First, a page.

By Theresa Cook, msnbc.com
LONDON — "They're engaged. THEY'RE ENGAGED!"
Those words, uttered by a NBC News producer rushing back to her desk Tuesday morning, would generally prompt a follow-up question of "WHO is engaged?"
But in Britain, there could only be one answer: Prince William and Kate Middleton.
Londoners weren't exactly shocked by the news. But despite wall-to-wall coverage on every U.K. television network, by lunchtime many people weren't aware that the rumors had officially been confirmed.
"I was reading about Suu Kyi with more interest," said Anne Smith, referring to Myanmar's recently freed pro-democracy activist Aung San Suu Kyi.
Smith had been shopping in the city's Covent Garden area with friend Gill Sutch. "They've been going out so long" that the announcement didn't exactly come as a surprise, Smith added.
Self-described "monarchists to the core," the pair agreed William and Kate will not be able to maintain their media-shy ways for much longer. Sutch said it will be interesting to watch as the public gets an opportunity to know the likely future queen in the months ahead.
"She hasn't given much away, has she?" Sutch mused.
'More than modern couple'
Across from the nearby Prince of Wales pub, Laura Canter had also not heard the news. But the 26-year-old, who has long brown hair and high cheekbones not unlike Middleton's, said she hoped for a "more private, more romantic" event for the "more than modern couple." However, she acknowledged that they'll have to "go big" if they need to accommodate a huge guest list.
Many Londoners envision a wedding for the ages. By the time their son gets hitched, it will have been 30 years since Charles and Diana's ill-fated 1981 union. A 3,500-strong congregation packed into St. Paul's Cathedral and an additional 600,000 lined the streets of the capital that July day, according to the BBC. The wedding had an additional 750 million sets of eyes glued to TV screens around the world.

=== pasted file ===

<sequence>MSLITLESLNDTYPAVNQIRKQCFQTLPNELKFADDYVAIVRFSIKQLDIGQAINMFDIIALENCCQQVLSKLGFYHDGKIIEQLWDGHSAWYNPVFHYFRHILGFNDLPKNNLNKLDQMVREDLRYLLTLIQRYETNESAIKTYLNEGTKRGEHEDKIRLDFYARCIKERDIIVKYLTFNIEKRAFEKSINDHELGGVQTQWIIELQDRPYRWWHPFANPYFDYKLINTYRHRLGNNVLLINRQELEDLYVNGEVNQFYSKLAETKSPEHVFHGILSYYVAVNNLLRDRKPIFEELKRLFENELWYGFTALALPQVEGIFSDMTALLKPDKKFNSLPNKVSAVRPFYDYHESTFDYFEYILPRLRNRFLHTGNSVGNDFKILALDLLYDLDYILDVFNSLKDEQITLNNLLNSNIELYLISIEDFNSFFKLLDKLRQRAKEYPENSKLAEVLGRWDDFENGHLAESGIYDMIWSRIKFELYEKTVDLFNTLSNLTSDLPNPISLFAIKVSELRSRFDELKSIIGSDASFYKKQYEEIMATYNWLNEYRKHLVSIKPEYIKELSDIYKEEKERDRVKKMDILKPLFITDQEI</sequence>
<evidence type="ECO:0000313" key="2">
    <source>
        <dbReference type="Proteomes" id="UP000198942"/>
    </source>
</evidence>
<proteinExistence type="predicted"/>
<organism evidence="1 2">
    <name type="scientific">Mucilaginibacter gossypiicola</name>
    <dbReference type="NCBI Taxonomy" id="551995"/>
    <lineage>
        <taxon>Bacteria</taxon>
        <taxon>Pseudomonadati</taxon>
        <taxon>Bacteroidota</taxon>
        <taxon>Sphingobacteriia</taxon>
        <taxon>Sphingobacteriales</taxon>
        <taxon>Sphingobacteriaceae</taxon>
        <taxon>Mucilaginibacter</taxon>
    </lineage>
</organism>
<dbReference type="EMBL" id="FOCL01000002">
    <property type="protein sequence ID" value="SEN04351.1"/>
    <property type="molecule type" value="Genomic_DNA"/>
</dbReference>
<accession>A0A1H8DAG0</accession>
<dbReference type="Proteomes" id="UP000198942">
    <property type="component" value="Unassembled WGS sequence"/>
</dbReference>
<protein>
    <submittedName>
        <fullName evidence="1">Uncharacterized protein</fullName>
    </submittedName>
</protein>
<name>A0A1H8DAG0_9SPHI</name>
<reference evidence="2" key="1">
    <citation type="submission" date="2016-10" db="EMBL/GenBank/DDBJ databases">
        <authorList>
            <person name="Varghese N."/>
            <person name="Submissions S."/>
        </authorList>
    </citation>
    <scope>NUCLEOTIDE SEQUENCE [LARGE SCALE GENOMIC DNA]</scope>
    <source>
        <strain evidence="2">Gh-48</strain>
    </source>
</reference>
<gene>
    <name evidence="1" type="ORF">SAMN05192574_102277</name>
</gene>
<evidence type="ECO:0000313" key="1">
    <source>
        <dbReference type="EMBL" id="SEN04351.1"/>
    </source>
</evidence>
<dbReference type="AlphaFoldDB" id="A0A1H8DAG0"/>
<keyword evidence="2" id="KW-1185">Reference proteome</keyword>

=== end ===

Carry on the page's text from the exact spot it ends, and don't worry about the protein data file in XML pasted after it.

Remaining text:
"It should be what it should be — a big wedding," said East London resident Wesley Sargeant, on his smoke break outside the building he was fireproofing near Great Queen Street. "They're the royal family!"
But will the bride wear a frothy designer gown with a 25-foot long train like Diana? Will the cost of the event draw criticism in a time of economic austerity?
"Whatever you say about it, it's a good thing because it gives people something to look forward to," said Graham, a sharply dressed London resident in a grey coat buttoned all the way up to protect him against the chilly autumn afternoon.
A royal wedding, and the monarchy in general, is part of a rich national history that "other countries would kill" to have, added Dean, his 28-year-old lunchtime companion. (Both declined to give their last names.)
"The only problem for me," he said, "is I'm the same age as William, so now my girlfriend will be pressuring me!"